When you find a new leadership resource—a clever quotation, the latest book by your favorite guru, or a great case study—what’s the first thing you do? If you’re like me, you immediately want to apply it to your own leadership repertoire. “No problem,” you think, as you attempt to assimilate what you’ve read or seen. Of course, if this was always easy, you’d soon reach that elusive point of satisfaction—your full leadership potential (cue laugh track).
We all know that personal development isn’t always easy. In fact, it’s rarely easy. As they say, “If it was easy, everyone would do it.” My father is very fond of reciting that line to me. So what makes it difficult to take a list of five or ten desirable leadership qualities and make them your own? Well, all too often, we fail to address the role of personality.
Show me two leaders, and I’ll show you two people who likely face entirely different challenges when it comes to adopting a specific leadership quality—say, to be more approachable. Take, for example, Ellen. She’s an analytical, logical leader—what we call Deliberate—who has an innate skepticism of others’ ideas. This makes her seem unapproachable to others, even though she’s not a particularly forceful leader. On the other hand, consider Brian. He’s an outspoken, entrepreneurial leader—what we call Pioneering—who has an underlying desire to be important. This desire causes some intimidating behaviors that make him seem equally (but differently) unapproachable.
The question is: How can you use knowledge about your personality to become a more effective leader? My colleagues and I have found that by showing leaders how to identify their “default settings” through self-assessment, we can help them explore the psychological drivers that may be holding them back. While it’s important for leaders to understand their areas of strength, many people report that their early-career mistakes were a direct result of their leadership “blind spots”—those areas that come much less naturally to them personally.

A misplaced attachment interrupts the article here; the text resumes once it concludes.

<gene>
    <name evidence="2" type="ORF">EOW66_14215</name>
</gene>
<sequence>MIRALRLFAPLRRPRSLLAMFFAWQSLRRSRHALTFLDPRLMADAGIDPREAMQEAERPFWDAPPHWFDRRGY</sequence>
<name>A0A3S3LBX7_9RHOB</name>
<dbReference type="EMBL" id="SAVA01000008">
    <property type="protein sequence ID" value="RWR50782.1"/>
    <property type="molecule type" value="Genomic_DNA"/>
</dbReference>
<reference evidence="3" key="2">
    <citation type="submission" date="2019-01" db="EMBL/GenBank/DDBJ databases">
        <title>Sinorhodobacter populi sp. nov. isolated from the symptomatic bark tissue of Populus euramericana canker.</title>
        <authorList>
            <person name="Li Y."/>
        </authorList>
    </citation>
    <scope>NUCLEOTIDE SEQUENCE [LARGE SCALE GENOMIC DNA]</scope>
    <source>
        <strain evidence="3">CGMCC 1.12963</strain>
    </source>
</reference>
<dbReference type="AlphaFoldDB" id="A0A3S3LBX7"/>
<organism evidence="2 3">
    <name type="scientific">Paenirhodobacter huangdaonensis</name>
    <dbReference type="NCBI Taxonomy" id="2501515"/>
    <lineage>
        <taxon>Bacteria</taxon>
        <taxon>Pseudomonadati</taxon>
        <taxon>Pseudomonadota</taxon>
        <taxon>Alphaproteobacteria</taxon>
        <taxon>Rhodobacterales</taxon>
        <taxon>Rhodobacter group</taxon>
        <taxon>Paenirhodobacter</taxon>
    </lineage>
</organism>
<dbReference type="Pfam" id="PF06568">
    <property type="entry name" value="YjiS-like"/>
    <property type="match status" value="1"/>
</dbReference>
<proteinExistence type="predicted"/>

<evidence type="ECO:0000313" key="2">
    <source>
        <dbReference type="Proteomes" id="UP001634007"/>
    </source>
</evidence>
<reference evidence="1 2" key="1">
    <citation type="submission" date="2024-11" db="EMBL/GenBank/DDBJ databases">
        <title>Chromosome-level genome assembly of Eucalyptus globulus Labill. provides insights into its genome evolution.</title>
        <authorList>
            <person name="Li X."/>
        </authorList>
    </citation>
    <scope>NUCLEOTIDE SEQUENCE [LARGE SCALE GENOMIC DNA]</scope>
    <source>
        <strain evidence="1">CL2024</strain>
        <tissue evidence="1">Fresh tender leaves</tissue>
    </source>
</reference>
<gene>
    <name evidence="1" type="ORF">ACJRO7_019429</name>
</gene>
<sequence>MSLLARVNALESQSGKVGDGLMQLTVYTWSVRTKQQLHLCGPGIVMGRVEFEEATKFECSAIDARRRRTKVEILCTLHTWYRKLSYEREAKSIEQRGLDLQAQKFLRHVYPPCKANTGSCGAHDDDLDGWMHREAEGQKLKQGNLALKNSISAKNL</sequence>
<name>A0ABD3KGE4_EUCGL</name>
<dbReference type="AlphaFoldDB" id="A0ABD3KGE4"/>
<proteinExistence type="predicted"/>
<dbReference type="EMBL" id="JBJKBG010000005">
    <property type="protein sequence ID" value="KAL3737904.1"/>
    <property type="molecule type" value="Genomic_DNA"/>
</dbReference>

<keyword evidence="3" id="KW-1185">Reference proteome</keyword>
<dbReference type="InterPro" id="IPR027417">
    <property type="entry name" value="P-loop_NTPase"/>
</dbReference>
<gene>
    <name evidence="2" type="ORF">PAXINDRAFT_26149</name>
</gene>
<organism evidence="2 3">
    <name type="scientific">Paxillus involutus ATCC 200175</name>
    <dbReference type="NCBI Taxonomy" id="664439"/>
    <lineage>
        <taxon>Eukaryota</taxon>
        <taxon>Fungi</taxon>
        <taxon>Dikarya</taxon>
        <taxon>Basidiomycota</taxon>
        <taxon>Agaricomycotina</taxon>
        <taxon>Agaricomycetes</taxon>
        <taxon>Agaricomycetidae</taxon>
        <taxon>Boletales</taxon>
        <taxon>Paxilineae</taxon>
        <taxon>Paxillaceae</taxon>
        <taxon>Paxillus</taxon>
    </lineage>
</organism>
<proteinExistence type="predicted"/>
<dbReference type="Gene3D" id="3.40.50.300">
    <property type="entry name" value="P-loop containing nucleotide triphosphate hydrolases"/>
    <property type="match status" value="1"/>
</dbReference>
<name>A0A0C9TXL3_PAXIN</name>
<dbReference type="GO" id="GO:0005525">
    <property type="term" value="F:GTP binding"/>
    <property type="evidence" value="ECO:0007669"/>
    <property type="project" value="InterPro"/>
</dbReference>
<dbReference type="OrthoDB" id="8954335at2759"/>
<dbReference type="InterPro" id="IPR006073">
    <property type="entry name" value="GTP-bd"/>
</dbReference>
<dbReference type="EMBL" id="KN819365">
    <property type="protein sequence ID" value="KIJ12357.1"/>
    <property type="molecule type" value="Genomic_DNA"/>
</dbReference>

We all know the shock of seeing another car in the rear-view mirror—just in time—while trying to change lanes. And there are times when we don’t see the car at all until someone is honking wildly at us. Sometimes, we simply can’t see what’s there, and this is definitely the case when it comes to the greatest challenges we face as leaders.
Learning about your personality as a leader—even the complex, less-than-desirable aspects of it—could be the most important step you take in your personal development. What you don’t know can hurt you as a leader, and these days, there are many great assessment tools out there. By harnessing the power of psychological research and self-assessment, my colleagues and I have developed some simple tools to help you create a more efficient path to better leadership. The goal is to lead like you, only better!
Emma Wilhelm, M.S., is senior writer and product developer at Inscape Publishing, where she helps to develop innovative training and development products. Along with Jeffrey Sugerman, Ph.D., and Mark Scullard, Ph.D., she is coauthor of The 8 Dimensions of Leadership: DiSC Strategies for Becoming a Better Leader (Berrett-Koehler, 2011).
Emma left the corporate world for several years to pursue a career in higher education. She enjoyed her time on small college campuses coaching athletic teams, teaching undergraduate courses, and advising student leadership groups through NCAA and YMCA programs. Emma holds a B.A. in English Literature from Carleton College and a M.S. in Exercise and Sport Studies from Smith College.